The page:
Very rarely this allergy causes respiratory problems but sometimes it can cause nasal congestion.

How to Avoid Having Allergic Reactions?

Even though allergic reactions can be very annoying, there are ways to completely avoid them.

  • Check for food labels that prompt allergy-friendly labels or any sort of food allergen labelling while buying food products.
  • Get yourself checked for allergies by medical professionals.
  • check for cross-contamination of foods
  • In case of an allergic reaction, make sure to rush to the hospital immediately.
  • Keep antiallergic medications handy at all times.
  • Avoid triggering foods completely.
  • Treatment options for allergies are available in abundance. You can even be given symptomatic treatment drugs like antacids and antihistamines.
  • Avoid eating histamine-rich foods as histamine is known to increase levels of allergic reactions.
  • Consult a dietician in case you feel that you need a proper diet chart.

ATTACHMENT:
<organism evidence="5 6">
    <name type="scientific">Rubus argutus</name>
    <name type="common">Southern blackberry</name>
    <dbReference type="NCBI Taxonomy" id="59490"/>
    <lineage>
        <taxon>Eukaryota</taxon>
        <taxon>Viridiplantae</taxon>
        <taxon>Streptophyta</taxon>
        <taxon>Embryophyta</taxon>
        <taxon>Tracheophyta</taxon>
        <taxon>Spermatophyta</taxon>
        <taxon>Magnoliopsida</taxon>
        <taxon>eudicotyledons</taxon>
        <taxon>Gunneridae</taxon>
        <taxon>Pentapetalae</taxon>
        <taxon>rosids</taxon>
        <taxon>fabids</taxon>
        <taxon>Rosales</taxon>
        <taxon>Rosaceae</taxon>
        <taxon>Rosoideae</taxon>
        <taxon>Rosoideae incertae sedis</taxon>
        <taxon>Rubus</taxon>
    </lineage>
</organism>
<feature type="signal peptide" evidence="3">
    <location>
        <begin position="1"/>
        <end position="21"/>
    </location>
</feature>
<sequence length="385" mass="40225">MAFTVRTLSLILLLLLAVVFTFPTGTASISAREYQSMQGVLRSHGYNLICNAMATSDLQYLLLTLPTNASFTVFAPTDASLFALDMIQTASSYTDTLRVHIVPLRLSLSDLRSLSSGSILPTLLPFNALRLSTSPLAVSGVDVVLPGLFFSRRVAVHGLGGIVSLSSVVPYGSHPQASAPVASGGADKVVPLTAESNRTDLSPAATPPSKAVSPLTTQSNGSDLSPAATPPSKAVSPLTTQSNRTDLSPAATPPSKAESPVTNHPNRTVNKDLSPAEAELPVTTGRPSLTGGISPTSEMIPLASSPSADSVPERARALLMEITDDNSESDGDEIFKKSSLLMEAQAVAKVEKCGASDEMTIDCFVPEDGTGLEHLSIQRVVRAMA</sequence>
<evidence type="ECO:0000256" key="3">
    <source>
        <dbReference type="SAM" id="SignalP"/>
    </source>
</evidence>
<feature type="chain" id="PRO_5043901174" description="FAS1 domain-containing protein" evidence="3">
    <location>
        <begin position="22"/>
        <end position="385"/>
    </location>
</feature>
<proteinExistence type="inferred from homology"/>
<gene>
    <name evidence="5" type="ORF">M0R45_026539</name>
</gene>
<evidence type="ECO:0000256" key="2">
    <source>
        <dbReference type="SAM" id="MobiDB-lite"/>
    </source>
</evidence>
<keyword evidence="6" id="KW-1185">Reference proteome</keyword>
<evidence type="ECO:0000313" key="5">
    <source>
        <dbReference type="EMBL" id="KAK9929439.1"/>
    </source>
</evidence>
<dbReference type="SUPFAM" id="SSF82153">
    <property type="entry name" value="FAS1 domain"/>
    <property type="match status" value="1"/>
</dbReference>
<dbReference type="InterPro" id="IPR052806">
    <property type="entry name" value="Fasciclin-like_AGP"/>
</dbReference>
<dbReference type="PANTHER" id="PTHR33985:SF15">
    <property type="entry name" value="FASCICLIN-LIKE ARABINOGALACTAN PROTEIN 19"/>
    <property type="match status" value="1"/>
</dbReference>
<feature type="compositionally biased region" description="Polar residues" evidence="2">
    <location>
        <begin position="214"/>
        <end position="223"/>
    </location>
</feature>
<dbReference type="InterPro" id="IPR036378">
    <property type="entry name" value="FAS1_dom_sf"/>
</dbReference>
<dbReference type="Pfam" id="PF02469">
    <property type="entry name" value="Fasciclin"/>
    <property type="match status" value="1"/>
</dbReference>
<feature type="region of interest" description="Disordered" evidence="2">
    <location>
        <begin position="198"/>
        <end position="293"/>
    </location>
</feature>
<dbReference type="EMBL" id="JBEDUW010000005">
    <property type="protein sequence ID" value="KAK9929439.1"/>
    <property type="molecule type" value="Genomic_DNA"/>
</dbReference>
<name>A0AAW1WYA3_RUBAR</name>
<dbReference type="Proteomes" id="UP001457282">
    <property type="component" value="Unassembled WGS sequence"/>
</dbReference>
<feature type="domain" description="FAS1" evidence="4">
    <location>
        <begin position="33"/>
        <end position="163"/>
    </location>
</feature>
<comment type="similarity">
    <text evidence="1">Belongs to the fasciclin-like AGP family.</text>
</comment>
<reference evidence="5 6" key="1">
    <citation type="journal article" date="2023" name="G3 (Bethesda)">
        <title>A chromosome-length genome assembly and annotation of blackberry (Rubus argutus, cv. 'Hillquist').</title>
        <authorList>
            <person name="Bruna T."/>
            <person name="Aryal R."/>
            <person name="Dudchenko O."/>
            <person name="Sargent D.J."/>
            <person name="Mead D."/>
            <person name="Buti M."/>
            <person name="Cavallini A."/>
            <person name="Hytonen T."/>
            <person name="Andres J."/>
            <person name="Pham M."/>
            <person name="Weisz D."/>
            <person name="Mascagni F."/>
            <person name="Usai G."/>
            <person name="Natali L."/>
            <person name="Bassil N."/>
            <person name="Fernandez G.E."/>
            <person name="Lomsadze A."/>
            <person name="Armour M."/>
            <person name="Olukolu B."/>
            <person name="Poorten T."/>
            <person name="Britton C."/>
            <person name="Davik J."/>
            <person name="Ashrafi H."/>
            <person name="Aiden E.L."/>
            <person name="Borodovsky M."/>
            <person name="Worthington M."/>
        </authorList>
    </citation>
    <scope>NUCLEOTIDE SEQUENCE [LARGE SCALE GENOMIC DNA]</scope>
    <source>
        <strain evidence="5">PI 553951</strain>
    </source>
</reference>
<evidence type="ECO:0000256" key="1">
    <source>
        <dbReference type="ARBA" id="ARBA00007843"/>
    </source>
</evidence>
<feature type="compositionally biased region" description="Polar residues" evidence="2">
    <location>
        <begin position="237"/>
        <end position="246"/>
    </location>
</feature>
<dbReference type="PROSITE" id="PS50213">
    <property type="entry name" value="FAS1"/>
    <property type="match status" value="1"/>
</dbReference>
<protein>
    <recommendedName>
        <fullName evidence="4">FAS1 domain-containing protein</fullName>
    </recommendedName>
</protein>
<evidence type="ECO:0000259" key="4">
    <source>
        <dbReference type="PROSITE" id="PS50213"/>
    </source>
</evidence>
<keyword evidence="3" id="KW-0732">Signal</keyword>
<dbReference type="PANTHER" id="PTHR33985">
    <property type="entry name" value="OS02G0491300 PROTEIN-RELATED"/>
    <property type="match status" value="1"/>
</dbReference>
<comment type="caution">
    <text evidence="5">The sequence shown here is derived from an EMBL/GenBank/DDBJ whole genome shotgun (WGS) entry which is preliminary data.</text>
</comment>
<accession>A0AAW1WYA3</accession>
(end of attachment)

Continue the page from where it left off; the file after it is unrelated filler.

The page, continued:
Given all these points, you need not let these petty allergies come in the way of your happy life. Keeping in mind the top 8 allergens and avoiding them, you can successfully live a happy and allergy-free life.

  1. Niggemann, B., and K. Beyer. “Factors augmenting allergic reactions.” Allergy 69.12 (2014): 1582-1587. ↩︎
  2. Sánchez-Pérez, Sònia, et al. “Low-histamine diets: is the exclusion of foods justified by their histamine content?.” Nutrients 13.5 (2021): 1395. ↩︎
  3. Bazaral, Michael, and Robert N. Hamburger. “Standardization and stability of immunoglobulin E (IgE).” Journal of Allergy and Clinical Immunology 49.3 (1972): 189-191. ↩︎
  4. Brown, A. F. “Anaphylactic shock: mechanisms and treatment.” Emergency Medicine Journal 12.2 (1995): 89-100. ↩︎
  5. Hemminki, Kari, et al. “Risk of cancer in patients with medically diagnosed hay fever or allergic rhinitis.” International journal of cancer 135.10 (2014): 2397-2403. ↩︎
  6. Swagerty Jr, Daniel L., Anne D. Walling, and Robert M. Klein. “Lactose intolerance.” American family physician 65.9 (2002): 1845-1851. ↩︎

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Author

Ayushi Mahajan